Further reading: Lean UX and the dichotomy of being a UX consultant by Tim Yeo

 

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DAN SORVIK
Dan is the Research Manager at Objective Digital. When he’s not conducting eye tracking studies and uncovering customer insights he is doing DIY, playing Xbox and enjoying an ice cold margarita.

Happiness is…

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Shawn Achor – The Happiness Advantage

Smile and others smile with you

The Greatest Predictors of Success:

    1) Optimism: The belief that your behaviour Matters
    2) Strong Social Connection
    3) Perceive Stress as a Challenge

Turn on the brain with optimism
Turn on someone else’s brain by priming them with positivity

Multiply your chances of success through your happiness:

    37% Greater sales
    3x More Creative
    31% More productive
    40% more likely to receive a promotion
    23% Fewer fatigue symptoms
    up to 10 times more engaged
    39% more likely to live to age 94

Creating Sustainable Positive Change in 21 days:
>>Building blocks to stepping above your genetic set point.

1)     3 Gratitude’s – Scan for Positive –  3 things you are grateful for, think on these first thing each day and last thing each night. Journal on the effect in your life.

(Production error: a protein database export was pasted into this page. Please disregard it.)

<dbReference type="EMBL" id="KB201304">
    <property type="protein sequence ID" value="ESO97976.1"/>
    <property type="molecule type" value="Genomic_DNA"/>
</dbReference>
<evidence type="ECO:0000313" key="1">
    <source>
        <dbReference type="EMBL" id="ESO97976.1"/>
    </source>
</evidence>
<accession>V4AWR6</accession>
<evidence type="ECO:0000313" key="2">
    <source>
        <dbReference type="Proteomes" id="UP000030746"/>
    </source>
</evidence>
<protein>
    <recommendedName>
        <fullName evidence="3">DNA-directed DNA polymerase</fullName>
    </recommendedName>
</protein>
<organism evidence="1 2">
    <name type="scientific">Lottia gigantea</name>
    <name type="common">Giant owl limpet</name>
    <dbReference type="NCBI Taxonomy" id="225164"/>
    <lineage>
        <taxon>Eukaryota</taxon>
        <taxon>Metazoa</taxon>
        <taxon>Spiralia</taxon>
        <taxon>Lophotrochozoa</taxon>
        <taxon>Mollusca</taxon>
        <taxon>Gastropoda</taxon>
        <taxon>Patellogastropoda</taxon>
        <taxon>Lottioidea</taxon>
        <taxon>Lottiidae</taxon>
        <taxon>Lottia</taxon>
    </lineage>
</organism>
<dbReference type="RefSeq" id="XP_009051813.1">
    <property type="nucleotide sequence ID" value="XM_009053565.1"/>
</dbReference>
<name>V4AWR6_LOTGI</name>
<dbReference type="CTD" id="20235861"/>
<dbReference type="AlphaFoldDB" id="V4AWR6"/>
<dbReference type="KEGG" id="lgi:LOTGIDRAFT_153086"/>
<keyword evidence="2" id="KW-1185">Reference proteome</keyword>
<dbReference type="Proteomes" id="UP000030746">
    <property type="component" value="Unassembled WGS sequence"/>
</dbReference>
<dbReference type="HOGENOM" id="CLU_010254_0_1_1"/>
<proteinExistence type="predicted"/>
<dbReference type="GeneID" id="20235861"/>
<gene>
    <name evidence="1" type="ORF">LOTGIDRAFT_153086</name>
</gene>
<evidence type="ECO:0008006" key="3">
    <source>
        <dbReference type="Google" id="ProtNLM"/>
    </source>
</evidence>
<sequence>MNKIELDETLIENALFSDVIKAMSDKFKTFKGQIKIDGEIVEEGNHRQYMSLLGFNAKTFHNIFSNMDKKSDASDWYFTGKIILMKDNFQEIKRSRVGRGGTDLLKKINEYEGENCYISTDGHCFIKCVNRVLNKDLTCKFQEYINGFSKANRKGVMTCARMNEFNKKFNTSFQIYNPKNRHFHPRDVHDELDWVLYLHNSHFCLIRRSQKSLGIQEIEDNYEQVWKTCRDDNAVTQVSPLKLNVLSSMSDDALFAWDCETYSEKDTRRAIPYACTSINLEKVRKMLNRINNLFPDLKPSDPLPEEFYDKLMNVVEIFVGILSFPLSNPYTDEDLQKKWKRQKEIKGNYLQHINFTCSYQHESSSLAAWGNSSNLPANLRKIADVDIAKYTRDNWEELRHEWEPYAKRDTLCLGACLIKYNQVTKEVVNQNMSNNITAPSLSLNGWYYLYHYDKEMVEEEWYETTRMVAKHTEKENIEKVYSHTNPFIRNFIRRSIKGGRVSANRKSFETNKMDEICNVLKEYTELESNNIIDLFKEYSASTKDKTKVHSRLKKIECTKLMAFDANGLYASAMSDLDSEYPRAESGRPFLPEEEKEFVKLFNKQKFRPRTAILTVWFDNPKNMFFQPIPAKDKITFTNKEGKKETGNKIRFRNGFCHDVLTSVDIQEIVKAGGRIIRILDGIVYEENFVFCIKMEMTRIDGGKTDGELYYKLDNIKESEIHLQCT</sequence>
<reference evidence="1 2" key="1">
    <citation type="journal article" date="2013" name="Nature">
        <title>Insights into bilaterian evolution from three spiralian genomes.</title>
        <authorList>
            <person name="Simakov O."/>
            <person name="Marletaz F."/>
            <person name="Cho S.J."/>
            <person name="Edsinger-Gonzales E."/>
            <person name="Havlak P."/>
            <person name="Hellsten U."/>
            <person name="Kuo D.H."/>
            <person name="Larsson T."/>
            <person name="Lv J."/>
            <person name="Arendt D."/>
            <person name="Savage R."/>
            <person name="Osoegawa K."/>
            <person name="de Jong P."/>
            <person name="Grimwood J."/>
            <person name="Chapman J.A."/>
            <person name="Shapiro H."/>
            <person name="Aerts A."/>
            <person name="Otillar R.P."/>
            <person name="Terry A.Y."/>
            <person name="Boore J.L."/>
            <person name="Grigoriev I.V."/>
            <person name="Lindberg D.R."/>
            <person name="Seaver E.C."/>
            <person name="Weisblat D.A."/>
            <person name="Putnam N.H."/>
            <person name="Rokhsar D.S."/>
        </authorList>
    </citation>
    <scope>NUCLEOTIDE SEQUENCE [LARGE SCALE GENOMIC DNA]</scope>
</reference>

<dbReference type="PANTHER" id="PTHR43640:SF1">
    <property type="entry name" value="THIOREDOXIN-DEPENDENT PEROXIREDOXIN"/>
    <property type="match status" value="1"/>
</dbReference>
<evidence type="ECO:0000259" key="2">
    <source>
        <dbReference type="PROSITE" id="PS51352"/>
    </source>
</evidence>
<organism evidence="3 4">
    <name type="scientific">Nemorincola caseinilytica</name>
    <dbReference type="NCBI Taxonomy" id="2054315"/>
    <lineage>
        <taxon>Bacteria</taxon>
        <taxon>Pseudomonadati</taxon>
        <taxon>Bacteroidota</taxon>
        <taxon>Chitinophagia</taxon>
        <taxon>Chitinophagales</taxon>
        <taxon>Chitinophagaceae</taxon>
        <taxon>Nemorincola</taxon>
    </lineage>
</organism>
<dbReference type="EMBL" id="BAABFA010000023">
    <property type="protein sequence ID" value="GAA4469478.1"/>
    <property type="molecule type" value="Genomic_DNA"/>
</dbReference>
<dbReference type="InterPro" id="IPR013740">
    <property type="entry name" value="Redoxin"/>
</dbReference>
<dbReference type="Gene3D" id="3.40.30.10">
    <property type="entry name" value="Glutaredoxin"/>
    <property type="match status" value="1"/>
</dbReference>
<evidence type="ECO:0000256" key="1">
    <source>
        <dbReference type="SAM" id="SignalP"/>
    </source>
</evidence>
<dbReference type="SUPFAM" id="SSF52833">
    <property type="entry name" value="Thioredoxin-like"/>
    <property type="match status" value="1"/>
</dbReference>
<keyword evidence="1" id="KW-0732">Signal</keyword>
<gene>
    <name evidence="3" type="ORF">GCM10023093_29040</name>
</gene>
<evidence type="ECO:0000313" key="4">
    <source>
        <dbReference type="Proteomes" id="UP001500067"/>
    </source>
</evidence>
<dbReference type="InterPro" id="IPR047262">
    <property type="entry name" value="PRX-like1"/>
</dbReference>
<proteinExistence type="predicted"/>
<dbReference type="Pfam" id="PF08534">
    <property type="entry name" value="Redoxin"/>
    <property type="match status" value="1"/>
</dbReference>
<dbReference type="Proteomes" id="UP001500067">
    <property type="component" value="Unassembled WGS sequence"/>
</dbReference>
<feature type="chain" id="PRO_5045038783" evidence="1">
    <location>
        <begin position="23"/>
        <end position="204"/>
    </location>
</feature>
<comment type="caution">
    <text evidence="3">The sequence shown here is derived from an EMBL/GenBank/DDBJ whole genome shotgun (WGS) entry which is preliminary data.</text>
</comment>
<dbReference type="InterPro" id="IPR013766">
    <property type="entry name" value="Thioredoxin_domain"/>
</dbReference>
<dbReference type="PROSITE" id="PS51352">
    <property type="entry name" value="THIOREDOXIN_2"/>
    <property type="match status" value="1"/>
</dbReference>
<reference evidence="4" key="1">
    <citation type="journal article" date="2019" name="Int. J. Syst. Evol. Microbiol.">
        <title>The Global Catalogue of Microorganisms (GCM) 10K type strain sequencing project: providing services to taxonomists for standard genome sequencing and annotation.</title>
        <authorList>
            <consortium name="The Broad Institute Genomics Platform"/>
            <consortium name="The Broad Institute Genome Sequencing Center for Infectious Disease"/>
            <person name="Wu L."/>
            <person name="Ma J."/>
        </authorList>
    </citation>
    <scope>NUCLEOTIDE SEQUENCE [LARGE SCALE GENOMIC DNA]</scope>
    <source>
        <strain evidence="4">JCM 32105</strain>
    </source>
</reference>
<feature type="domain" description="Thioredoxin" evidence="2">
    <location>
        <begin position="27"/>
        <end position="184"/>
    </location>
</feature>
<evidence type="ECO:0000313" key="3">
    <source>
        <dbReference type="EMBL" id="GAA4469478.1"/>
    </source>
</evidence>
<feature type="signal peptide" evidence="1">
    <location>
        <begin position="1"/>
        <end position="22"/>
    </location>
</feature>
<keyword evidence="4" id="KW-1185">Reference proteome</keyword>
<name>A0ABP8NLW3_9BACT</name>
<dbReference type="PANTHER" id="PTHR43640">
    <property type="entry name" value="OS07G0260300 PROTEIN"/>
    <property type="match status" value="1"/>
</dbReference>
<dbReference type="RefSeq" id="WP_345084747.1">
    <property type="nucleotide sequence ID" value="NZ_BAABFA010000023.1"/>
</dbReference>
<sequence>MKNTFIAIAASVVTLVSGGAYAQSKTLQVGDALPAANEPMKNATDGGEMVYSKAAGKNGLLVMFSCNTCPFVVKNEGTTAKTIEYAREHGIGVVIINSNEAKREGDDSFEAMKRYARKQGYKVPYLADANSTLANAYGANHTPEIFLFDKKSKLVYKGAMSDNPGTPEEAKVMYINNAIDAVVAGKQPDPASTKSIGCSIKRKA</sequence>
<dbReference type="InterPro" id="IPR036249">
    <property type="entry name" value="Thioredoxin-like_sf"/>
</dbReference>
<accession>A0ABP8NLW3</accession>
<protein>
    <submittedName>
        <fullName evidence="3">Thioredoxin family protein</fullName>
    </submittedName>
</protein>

2)     The Doubler – Write down one meaningful experience in last 24 hrs. with every detail. Include the way it looked, what you heard, smelt, thought and felt, be vivid.

3)     The Fun Fifteen – 15 minutes of fun activity every day.   anything that you truly enjoy.

4)     Meditation – 2 minutes a day watching your breath go in and out. (To undo multitasking – ADD 1 minute a month)

5)     Conscious Act of Kindness – Text or email something you’re grateful for or like about someone to that person.  Do this 5 times every day.

Here’s how to make transformation happen..

The 20 Second Rule: if it takes longer than 20 seconds to do then the mind considers it too hard, remove the barrier so that it is easier. Get dressed in your gym gear and sleep that way until it becomes a habit, leave the guitar on a stand in the middle of the room until practice becomes a habit. 

Making something a habit overrides the 20 second barrier.